Modern Tungwani (Tùñwanmàu) has been spoken since 600 AK, in southwestern Teles. It is in the family Tungwani Languages, and is a direct descendant of Pre-Modern Tungwani. Its sister language is Western Tungwani.



There are a total of four vowels and three dipthongs in Modern Tungwani.

Modern Tungwani Vowel Inventory
Front Unrounded Back
High /i/




Mid /e/


Low /a/


The three diphthongs which can be created from the above vowels are /ai̯/, /ei̯/, and /au̯/


Modern Tungwani is a tonal language, where the tone of the vowel affects the meaning of the word. There are three types of tones, known as the rising (á), lowering (à), and rising-falling (â) tones. There are also toneless vowels, which are extremely prevalent in multisyllabic words and grammatical particles. The rising tone begins at the extra low tone or mid tone and end at the extra high tone (˩˥~˧˥). The falling tone begins at the extra high tone or mid tone and ends at the extra low tone (˥˩~˧˩). The rising-falling tone begins at the mid tone, travels to the high tone, and ends back at the mid tone (˧˦˧). Toneless vowels are typically spoken at the mid tone if they are standing alone, or can take the final tone change of the preceding tonal vowel. In diphthongs, tone is indicated by the first written vowel. Tones may be applied to all vowels and diphthongs in the language.


ná /na˩˥/

mà /ma˥˩/

mâuñ /mauŋ˧˦˧/

na /na(˧)/

bàumalh /bau˥˩malh˧~bau˥˩malh˩/


Modern Tungwani has a total of sixteen consonant phonemes.

Modern Tungwani Consonant Inventory
Labial Alveolar Postalveolar Palatal Velar Glottal
Nasal /m/ m /n/ n /ŋ/ ñ
Trill /r/ r
Plosive /p b/ p b /t d/ t d /ʔ/ h
Fricative <ɸ β> f v /s/ s /ʃ/ x /x/ q
Approximant /w/ w
Lateral /l/ l

Syllable Structure Edit

The most common syllable structures are CV, CVN, and CVN[α PoA]C[α PoA], though syllables can become as complex as C(w)V(N[α PoA]/L)(C[α PoA]). In the following list of possible syllable combinations, C: consonant, P: Plosive, N: nasal, V: vowel/diphthong, W: /w/, L: /l/, and H: /ʔ/.





C V N[α PoA] P[α PoA]

C W V N[α PoA] P[α PoA]




Nouns and ArticlesEdit

Unlike many languages, Modern Tungwani nouns do not have gender. There is no plural form of nouns, as amount is indicated with numbers and the unkown number (ł). Noun words typically have the falling tone, but there are exceptions.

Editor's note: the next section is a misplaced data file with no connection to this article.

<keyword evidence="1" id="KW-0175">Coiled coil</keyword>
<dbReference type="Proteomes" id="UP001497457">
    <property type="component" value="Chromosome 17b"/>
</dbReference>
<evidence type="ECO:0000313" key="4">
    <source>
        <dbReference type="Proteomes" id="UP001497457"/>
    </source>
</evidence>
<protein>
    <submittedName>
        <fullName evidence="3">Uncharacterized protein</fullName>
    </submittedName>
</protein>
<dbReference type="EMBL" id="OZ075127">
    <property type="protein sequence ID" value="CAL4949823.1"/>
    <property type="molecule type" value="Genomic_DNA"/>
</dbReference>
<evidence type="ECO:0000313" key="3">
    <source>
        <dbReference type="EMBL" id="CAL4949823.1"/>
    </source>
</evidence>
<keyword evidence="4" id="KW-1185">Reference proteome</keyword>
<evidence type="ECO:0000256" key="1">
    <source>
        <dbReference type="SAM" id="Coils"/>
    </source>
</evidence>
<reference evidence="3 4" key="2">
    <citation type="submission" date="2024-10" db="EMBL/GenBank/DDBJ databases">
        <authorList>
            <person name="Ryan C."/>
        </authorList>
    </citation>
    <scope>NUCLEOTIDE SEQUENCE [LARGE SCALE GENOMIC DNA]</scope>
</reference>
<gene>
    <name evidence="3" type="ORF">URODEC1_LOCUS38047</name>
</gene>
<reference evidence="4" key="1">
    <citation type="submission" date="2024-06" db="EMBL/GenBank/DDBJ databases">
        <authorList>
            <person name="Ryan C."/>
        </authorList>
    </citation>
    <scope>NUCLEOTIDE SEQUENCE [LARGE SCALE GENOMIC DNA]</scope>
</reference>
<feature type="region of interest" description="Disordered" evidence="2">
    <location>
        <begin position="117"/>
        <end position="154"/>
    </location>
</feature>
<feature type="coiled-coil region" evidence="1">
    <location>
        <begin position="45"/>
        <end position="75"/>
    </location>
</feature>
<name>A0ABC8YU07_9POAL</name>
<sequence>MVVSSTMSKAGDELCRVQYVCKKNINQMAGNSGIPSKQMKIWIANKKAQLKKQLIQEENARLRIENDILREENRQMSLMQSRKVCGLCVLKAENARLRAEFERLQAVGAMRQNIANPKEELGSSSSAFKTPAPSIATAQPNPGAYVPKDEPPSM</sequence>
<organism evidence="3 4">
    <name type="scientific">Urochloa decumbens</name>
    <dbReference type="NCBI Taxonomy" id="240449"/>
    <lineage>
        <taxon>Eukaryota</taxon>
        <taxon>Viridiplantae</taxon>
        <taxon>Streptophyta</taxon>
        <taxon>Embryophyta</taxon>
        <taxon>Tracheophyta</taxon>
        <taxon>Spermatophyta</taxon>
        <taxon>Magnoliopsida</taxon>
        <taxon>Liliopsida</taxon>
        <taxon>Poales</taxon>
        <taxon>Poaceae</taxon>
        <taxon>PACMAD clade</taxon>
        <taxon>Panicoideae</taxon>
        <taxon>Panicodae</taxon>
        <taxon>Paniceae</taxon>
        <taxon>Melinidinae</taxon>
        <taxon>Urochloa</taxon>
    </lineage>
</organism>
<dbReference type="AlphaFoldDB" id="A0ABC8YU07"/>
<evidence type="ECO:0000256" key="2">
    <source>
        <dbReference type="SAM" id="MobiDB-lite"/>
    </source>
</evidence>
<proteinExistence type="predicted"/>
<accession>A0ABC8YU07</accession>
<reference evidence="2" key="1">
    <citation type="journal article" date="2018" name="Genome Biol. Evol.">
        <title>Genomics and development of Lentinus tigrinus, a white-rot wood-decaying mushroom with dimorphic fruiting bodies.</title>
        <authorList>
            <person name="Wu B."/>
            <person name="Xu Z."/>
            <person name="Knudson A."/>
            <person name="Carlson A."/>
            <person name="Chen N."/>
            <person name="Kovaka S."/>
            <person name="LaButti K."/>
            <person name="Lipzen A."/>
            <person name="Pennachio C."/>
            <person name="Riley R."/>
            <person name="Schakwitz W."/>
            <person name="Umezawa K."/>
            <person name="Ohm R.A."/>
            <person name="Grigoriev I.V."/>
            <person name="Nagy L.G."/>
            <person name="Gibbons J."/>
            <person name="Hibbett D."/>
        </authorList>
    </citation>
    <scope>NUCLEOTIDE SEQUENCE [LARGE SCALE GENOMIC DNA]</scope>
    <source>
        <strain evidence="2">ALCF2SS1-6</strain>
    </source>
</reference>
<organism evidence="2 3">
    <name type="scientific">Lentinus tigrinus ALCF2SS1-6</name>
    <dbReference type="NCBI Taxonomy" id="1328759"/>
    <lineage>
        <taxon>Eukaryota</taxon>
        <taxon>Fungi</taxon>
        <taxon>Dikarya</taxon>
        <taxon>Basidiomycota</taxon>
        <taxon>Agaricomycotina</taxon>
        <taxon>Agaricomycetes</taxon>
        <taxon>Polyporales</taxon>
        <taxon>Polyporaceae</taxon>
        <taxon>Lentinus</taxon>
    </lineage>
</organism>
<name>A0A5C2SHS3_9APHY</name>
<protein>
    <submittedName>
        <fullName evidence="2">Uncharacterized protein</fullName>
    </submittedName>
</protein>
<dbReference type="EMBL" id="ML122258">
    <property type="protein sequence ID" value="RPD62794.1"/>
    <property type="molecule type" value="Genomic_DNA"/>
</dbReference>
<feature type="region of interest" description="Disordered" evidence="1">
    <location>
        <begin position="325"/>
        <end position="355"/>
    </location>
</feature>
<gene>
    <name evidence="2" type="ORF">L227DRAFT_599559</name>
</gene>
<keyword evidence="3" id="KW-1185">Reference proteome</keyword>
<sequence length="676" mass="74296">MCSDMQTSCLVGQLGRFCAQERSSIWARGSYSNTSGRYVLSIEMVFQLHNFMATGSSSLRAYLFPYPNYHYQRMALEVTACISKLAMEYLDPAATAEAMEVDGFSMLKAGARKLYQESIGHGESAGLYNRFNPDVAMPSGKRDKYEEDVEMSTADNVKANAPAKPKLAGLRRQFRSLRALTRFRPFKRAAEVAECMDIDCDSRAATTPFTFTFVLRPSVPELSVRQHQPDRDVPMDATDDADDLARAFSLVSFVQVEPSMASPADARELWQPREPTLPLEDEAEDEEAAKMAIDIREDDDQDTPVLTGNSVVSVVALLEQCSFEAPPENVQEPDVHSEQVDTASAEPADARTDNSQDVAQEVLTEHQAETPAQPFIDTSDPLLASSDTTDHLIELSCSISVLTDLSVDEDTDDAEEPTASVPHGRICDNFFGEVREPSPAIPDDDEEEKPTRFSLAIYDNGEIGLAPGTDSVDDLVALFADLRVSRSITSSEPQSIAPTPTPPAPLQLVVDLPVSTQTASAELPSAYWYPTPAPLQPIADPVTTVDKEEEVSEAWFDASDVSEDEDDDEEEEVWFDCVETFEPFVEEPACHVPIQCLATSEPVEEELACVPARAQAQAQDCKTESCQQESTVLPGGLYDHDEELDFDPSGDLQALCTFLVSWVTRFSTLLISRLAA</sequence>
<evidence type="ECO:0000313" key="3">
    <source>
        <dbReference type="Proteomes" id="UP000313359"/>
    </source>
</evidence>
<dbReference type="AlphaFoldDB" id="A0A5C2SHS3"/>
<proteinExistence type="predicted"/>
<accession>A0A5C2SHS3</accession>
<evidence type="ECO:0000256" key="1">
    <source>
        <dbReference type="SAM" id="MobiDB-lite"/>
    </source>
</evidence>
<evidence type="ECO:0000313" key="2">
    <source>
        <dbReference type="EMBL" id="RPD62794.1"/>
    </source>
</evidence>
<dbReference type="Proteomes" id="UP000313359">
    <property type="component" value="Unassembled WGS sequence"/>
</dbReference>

Tungwani nouns are not declined for gender or case. They can be declined for number by using certain articles to indicate singularity and plurality. The standalone noun is understood to always be plural, and this only changes when an article is added. The addition of the definite article (wi) makes the noun both singular and definite. In order to maintain plurality while also including the definite article, the suffix -deñ should be added to the base noun. These same rules apply to the negative article (qùn), which denotes the absence of the noun.

The addition of the singular indefinite article (qwi) makes the noun both singular and indefinite. The addition of the plural indefinite article (deñ*) makes the noun indefinite while preserving its original plurality.

When a noun is followed by a number (n) without any articles, that noun is understood to be present n number of times. The addition of a number between the noun and its article tuples that number. In instances where the addition of this number preserves the plurality of the original noun, the addition of the suffix -deñ is optional and typically reserved only for formal occasions.

*It should be noted that in this case, deñ is not a suffix but rather a wholly separate word.


tù (horses)

tù wi (the horse)

tùdeñ wi (the horses)

tù qùn (no horse)

tùdeñ qùn (no horses)

tù qwi (a horse)

tù deñ (some horses)

tù mâuñ (one horse)

tù din (two horses)

tù mâuñ wi (the single horse)

tù(deñ) din wi (the double horses)

tù mâuñ qwi (a single horse)

tù mâuñ qùn (not a single horse)

tù(deñ) din qùn (not two horses)


Transitive verbs follow the agent and precede the patient. Intransitive verbs follow the agent. Transitivity is unmarked. Tense is marked on verbs using particles.

Verb Tenses
Past Present/Infinitive Future
Suffix [null]

The particle làu is placed in front of verbs in order to mark the hypothetical mood. It can also mean if when placed at the end of a sentence. To indicate the imperative mood, the particle bàu is placed before the verb. In order to mark negativity on a verb, the particle qùn should be placed between the verb and its tense marker; if a tense marker is absent, the particle is placed after the verb.

The copula is placed between the subject and its complement. For the past and future copula, the respective tense particles for verbs are used as standalone verbs. When the verb is infinitive or present, the word is used.


Tù qwi dú mà bûh qwi. (A horse spoke to a fox.)

Tù wi làu dú mà bûh wi. (The horse may have spoken to the fox.)


Adjectives Edit

Adverbs Edit


Modern Tungwani is one of the few Tungwani languages to have an SVO word order. It is an isolating language with some fusional traits.